Congratulations!
                          Siegi Belz
                          www.stalleuropa.com
                          2007 KWPN-NA Breeder of the Year
                          Dutch Warmbloods Made in the U. S. A.

                          Comment


                          • #14
                            Originally posted by angel View Post

                            1) You are riding in a position called a "forked" seat, which means your pelvis is tipped forward and you have taken your upper body behind vertical in compensation.

                            2) Be sure to keep your toes elevated as they should be if resting in your stirrups.
                            1) I saw the same thing. A slight hollowing of the lower back causing what appears in the photos as some stiffness. Getting your head up will help, too. Re-education of muscle memory in the core will help. I have my riders overcompensate my rolling the pelvis way back and swing with the movement until they release their core.

                            Other than that, you are a lovely pair! He seems very happy in his work, which is a tribute to you and your trainer. Keep up the good work!

                            2) This I don't encourage. Pulling your toes up creates tension in the leg defeating the development of the softness and balance. There is a difference between toes up and heels down. Heels down is allowing your weight to flow down your legs (like filling a water balloon) past where the stirrup is and the stirrup holds up the toes.

                            Comment

                            • Original Poster

                              #15
                              I do have a stiffness issue and it is something I work on constantly. Some of the pictures I saw from this lesson did point out some issues that I know I need to work, so I am very glad my friend took them. We do not have mirrors so it is good to see what is going on. Sometimes I think I am doing one thing with my body only to find out that I am not, my left leg being an example. The stiffness in my lower back (probably me guarding due to a previous injury) is another example. I did work on some of that in my early morning ride this morning and will continue to work on it. Thank you all for your advice and nice comments. While we are certainly not perfect, we work very hard and I am extremely grateful to have this opportunity.
                              ~Amy~ TrakehNERD clique
                              *Bugs 5/86-3/10 OTTB Mare* RIP lovely Lady, I miss you
                              *Frodo '03 Anglo Trakehner Gelding*
                              My Facebook

                              Comment

                              • Original Poster

                                #16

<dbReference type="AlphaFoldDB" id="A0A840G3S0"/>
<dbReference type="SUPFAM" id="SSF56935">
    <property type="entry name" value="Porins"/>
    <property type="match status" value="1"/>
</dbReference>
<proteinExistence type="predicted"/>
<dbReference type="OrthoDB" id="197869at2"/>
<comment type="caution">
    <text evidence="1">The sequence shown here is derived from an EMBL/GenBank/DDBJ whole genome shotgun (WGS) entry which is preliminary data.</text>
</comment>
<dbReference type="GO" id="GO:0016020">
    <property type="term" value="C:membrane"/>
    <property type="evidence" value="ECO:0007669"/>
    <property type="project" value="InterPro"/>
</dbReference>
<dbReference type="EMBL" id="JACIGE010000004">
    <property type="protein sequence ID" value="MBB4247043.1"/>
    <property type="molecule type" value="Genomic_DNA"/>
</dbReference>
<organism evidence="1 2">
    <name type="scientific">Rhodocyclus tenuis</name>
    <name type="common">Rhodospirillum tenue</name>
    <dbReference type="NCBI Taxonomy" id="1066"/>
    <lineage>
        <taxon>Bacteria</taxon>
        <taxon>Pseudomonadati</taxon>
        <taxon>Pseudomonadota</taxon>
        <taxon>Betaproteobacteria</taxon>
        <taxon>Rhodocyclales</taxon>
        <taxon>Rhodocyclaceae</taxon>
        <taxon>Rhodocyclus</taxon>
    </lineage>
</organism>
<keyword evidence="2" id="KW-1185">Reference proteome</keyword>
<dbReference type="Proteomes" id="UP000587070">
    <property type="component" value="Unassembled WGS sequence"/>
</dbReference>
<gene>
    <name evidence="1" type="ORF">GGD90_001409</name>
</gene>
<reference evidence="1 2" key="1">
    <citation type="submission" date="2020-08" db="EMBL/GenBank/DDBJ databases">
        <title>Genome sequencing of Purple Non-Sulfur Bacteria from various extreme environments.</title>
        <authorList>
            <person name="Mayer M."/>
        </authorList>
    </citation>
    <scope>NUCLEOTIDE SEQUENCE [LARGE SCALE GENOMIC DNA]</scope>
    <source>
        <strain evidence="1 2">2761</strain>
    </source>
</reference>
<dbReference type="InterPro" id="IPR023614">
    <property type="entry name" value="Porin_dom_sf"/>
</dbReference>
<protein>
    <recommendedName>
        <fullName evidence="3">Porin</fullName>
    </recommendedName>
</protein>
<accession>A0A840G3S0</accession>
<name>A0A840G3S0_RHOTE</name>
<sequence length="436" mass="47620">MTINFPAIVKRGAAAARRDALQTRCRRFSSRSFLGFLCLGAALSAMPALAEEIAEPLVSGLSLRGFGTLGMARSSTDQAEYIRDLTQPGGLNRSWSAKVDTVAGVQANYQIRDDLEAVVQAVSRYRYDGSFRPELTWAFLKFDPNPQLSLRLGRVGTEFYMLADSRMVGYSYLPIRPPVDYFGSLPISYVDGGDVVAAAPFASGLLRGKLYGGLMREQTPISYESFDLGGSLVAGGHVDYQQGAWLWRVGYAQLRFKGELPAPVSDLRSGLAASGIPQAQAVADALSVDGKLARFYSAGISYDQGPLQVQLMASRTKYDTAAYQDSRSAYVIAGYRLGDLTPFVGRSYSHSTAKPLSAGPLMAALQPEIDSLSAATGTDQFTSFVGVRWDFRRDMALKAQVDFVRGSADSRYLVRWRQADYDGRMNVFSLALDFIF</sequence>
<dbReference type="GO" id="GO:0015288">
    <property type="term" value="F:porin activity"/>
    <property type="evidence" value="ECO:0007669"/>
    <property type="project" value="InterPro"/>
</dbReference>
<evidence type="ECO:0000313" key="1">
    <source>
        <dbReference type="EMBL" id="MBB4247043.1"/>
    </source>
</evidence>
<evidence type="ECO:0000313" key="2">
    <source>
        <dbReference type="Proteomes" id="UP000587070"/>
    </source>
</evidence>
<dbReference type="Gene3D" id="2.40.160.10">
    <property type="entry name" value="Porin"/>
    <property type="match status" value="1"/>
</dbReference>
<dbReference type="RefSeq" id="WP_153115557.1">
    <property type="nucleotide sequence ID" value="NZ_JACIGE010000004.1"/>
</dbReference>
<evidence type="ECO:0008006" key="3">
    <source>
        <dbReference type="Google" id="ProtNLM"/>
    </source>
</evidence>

Originally posted by siegi b. View Post
                                Amy - you should be so proud of yourself!!! Frodo turned out really, really well!
                                Congratulations!
                                Thank you Siegi!
                                ~Amy~ TrakehNERD clique
                                *Bugs 5/86-3/10 OTTB Mare* RIP lovely Lady, I miss you
                                *Frodo '03 Anglo Trakehner Gelding*
                                My Facebook

                                Comment


                                • #17
                                  A lovely, lovely horse, and you fit him well! My favorite pic the the first one listed--you both look so light and happy and harmonious. I look forward to video!

                                  Comment


                                  • #18
                                    Great pics!

                                    What kind of saddle are you using? In terms of fit does your boy have high withers?

                                    Thanks!

                                    Comment

                                    • Original Poster

                                      #19
                                      I do not consider them high, I consider them more average, I guess, his mom, the TB half, did not have shark fin withers so many TB's have. The saddle is a County Perfection, it is a wide but has been fitted to him... as a matter of fact, this reminds me that I need my fitter to come back out after Christmas and check it again.
                                      ~Amy~ TrakehNERD clique
                                      *Bugs 5/86-3/10 OTTB Mare* RIP lovely Lady, I miss you
                                      *Frodo '03 Anglo Trakehner Gelding*
                                      My Facebook

                                      Comment